Malls & Meals in Mong Kok• 1 comments •
While mass market consumerism encourages a sort of monotonous uniformity, malls themselves are often given character by the people who patronize them, and sometimes by the products and stores. Foreign is always fascinating but the familiarity of being in such a common setting with slight variations has always been appealing to us. These differences might be something as simple as the phenomenon of Engrish which baffles us more today than it did 10 years ago. It’s very likely that google translate won’t convey the intention of a message, but if you’re a business owner who doesn’t have one friend whose native language is English, surely you can find someone on the internet to give you advice before this happens (or maybe their one English speaking friend thought this would be a hilarious prank at the potential expense of this sign maker's livelihood)? But I digress….
We briefly escaped the signal 3 typhoon and traded the streets of Mong Kok for the polished floors in Langham Place. As with all Asian countries we’ve visited, they had the most popular clothing chains and coffee shops. It’s oddly comforting to know that you can be on the other side of the world and find the things you enjoy at home. Who has time to think about cultural assimilation when you’re scoring sweet deals at H&M?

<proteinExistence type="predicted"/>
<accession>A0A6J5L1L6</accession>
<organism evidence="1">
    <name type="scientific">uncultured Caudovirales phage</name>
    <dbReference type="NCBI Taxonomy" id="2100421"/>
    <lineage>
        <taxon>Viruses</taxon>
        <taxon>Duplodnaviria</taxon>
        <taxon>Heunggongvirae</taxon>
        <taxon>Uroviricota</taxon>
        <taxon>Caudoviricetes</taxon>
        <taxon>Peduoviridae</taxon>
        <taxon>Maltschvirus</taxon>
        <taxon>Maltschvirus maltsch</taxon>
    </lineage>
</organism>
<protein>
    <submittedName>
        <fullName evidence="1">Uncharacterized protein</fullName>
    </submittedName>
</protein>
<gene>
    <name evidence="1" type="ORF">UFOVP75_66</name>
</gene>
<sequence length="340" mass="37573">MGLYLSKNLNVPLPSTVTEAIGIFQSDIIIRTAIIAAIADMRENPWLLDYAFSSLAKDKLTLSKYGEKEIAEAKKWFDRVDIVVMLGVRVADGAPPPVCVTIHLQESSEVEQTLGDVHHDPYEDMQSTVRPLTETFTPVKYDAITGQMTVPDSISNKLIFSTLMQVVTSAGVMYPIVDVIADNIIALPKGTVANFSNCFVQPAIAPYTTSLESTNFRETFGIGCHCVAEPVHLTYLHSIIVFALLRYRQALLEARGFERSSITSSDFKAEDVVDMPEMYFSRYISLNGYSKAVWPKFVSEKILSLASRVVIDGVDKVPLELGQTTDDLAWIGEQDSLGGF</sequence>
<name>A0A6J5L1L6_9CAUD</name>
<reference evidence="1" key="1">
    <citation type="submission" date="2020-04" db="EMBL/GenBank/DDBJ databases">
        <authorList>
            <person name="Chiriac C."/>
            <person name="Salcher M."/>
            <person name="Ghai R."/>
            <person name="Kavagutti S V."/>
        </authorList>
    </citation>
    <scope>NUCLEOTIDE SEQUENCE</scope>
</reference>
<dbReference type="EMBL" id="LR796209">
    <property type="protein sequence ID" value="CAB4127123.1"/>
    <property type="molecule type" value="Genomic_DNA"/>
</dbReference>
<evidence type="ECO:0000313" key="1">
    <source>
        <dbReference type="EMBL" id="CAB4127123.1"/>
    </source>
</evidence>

We worked up an appetite with our strenuous window-shopping cardio and found a Thai restaurant near the movie theatre. It was our first time eating Larb Gai. We’ve since prepared it at home so many times. Finding new-to-us recipes when we travel is one of our favourite things… even if the discovery is made in a mall food court.
Speaking of Engrish, we had dessert while people watching at Awfully Chocolate (which, lived up to its name in that it was very chocolatey… and not dreadful or diabolical at all).